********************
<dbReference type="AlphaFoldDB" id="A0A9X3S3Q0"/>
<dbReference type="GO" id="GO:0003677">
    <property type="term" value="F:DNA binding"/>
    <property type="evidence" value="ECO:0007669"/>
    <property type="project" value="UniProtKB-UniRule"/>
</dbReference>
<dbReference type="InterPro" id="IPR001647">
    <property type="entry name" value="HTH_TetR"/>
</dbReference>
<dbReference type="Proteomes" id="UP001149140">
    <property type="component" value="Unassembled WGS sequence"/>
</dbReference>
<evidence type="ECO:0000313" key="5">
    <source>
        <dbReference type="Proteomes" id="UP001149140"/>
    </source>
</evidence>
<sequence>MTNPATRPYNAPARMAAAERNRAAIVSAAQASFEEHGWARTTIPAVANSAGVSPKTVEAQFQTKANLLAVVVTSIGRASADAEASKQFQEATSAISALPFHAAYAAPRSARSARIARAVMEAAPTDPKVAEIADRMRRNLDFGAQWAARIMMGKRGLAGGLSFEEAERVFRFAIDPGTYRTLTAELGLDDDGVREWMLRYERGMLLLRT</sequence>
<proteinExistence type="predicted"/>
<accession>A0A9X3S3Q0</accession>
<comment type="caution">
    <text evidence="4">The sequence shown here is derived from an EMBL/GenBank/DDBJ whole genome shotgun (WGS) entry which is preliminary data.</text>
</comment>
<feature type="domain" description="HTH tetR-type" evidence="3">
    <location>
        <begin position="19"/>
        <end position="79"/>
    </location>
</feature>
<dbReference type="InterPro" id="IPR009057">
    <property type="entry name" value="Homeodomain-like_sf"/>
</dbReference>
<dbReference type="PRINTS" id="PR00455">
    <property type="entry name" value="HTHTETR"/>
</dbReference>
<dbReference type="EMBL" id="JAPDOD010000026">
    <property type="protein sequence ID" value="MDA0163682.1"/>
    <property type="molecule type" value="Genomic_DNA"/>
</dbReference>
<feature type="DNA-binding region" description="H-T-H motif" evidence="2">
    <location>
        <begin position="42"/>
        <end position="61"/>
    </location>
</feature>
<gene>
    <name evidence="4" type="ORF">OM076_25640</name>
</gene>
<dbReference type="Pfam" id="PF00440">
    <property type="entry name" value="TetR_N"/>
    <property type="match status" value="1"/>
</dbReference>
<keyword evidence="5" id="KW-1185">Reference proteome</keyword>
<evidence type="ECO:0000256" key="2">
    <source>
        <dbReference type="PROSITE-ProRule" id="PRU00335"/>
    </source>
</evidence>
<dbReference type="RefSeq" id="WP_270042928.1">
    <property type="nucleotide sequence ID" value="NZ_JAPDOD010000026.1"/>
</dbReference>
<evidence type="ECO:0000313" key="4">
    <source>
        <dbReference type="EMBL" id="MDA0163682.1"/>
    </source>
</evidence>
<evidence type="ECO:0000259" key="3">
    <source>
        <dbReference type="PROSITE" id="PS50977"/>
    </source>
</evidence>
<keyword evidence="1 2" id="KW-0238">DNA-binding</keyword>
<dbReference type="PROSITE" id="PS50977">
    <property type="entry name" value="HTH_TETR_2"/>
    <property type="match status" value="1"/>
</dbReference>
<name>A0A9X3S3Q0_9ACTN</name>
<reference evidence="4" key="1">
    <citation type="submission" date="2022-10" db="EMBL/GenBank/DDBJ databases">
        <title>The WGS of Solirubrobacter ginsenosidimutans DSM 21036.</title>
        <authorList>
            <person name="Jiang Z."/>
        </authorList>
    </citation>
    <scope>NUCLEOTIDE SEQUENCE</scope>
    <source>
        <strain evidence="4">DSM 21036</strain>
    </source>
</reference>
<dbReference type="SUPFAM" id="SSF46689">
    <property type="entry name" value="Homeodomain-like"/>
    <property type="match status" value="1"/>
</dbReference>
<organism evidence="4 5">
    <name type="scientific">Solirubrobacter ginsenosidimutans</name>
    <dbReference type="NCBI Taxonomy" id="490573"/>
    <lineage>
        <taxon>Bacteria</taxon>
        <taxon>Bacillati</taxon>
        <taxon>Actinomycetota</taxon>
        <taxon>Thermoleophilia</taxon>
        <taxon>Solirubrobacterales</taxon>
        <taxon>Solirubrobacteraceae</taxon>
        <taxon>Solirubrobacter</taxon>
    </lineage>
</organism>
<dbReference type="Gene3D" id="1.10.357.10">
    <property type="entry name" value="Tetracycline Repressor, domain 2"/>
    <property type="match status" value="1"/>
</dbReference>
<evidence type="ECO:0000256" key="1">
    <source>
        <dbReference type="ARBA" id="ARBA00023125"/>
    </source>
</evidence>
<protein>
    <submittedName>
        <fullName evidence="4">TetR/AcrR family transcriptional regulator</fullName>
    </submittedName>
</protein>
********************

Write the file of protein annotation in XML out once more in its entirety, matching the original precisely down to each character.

<dbReference type="AlphaFoldDB" id="A0A9X3S3Q0"/>
<dbReference type="GO" id="GO:0003677">
    <property type="term" value="F:DNA binding"/>
    <property type="evidence" value="ECO:0007669"/>
    <property type="project" value="UniProtKB-UniRule"/>
</dbReference>
<dbReference type="InterPro" id="IPR001647">
    <property type="entry name" value="HTH_TetR"/>
</dbReference>
<dbReference type="Proteomes" id="UP001149140">
    <property type="component" value="Unassembled WGS sequence"/>
</dbReference>
<evidence type="ECO:0000313" key="5">
    <source>
        <dbReference type="Proteomes" id="UP001149140"/>
    </source>
</evidence>
<sequence>MTNPATRPYNAPARMAAAERNRAAIVSAAQASFEEHGWARTTIPAVANSAGVSPKTVEAQFQTKANLLAVVVTSIGRASADAEASKQFQEATSAISALPFHAAYAAPRSARSARIARAVMEAAPTDPKVAEIADRMRRNLDFGAQWAARIMMGKRGLAGGLSFEEAERVFRFAIDPGTYRTLTAELGLDDDGVREWMLRYERGMLLLRT</sequence>
<proteinExistence type="predicted"/>
<accession>A0A9X3S3Q0</accession>
<comment type="caution">
    <text evidence="4">The sequence shown here is derived from an EMBL/GenBank/DDBJ whole genome shotgun (WGS) entry which is preliminary data.</text>
</comment>
<feature type="domain" description="HTH tetR-type" evidence="3">
    <location>
        <begin position="19"/>
        <end position="79"/>
    </location>
</feature>
<dbReference type="InterPro" id="IPR009057">
    <property type="entry name" value="Homeodomain-like_sf"/>
</dbReference>
<dbReference type="PRINTS" id="PR00455">
    <property type="entry name" value="HTHTETR"/>
</dbReference>
<dbReference type="EMBL" id="JAPDOD010000026">
    <property type="protein sequence ID" value="MDA0163682.1"/>
    <property type="molecule type" value="Genomic_DNA"/>
</dbReference>
<feature type="DNA-binding region" description="H-T-H motif" evidence="2">
    <location>
        <begin position="42"/>
        <end position="61"/>
    </location>
</feature>
<gene>
    <name evidence="4" type="ORF">OM076_25640</name>
</gene>
<dbReference type="Pfam" id="PF00440">
    <property type="entry name" value="TetR_N"/>
    <property type="match status" value="1"/>
</dbReference>
<keyword evidence="5" id="KW-1185">Reference proteome</keyword>
<evidence type="ECO:0000256" key="2">
    <source>
        <dbReference type="PROSITE-ProRule" id="PRU00335"/>
    </source>
</evidence>
<dbReference type="RefSeq" id="WP_270042928.1">
    <property type="nucleotide sequence ID" value="NZ_JAPDOD010000026.1"/>
</dbReference>
<evidence type="ECO:0000313" key="4">
    <source>
        <dbReference type="EMBL" id="MDA0163682.1"/>
    </source>
</evidence>
<evidence type="ECO:0000259" key="3">
    <source>
        <dbReference type="PROSITE" id="PS50977"/>
    </source>
</evidence>
<keyword evidence="1 2" id="KW-0238">DNA-binding</keyword>
<dbReference type="PROSITE" id="PS50977">
    <property type="entry name" value="HTH_TETR_2"/>
    <property type="match status" value="1"/>
</dbReference>
<name>A0A9X3S3Q0_9ACTN</name>
<reference evidence="4" key="1">
    <citation type="submission" date="2022-10" db="EMBL/GenBank/DDBJ databases">
        <title>The WGS of Solirubrobacter ginsenosidimutans DSM 21036.</title>
        <authorList>
            <person name="Jiang Z."/>
        </authorList>
    </citation>
    <scope>NUCLEOTIDE SEQUENCE</scope>
    <source>
        <strain evidence="4">DSM 21036</strain>
    </source>
</reference>
<dbReference type="SUPFAM" id="SSF46689">
    <property type="entry name" value="Homeodomain-like"/>
    <property type="match status" value="1"/>
</dbReference>
<organism evidence="4 5">
    <name type="scientific">Solirubrobacter ginsenosidimutans</name>
    <dbReference type="NCBI Taxonomy" id="490573"/>
    <lineage>
        <taxon>Bacteria</taxon>
        <taxon>Bacillati</taxon>
        <taxon>Actinomycetota</taxon>
        <taxon>Thermoleophilia</taxon>
        <taxon>Solirubrobacterales</taxon>
        <taxon>Solirubrobacteraceae</taxon>
        <taxon>Solirubrobacter</taxon>
    </lineage>
</organism>
<dbReference type="Gene3D" id="1.10.357.10">
    <property type="entry name" value="Tetracycline Repressor, domain 2"/>
    <property type="match status" value="1"/>
</dbReference>
<evidence type="ECO:0000256" key="1">
    <source>
        <dbReference type="ARBA" id="ARBA00023125"/>
    </source>
</evidence>
<protein>
    <submittedName>
        <fullName evidence="4">TetR/AcrR family transcriptional regulator</fullName>
    </submittedName>
</protein>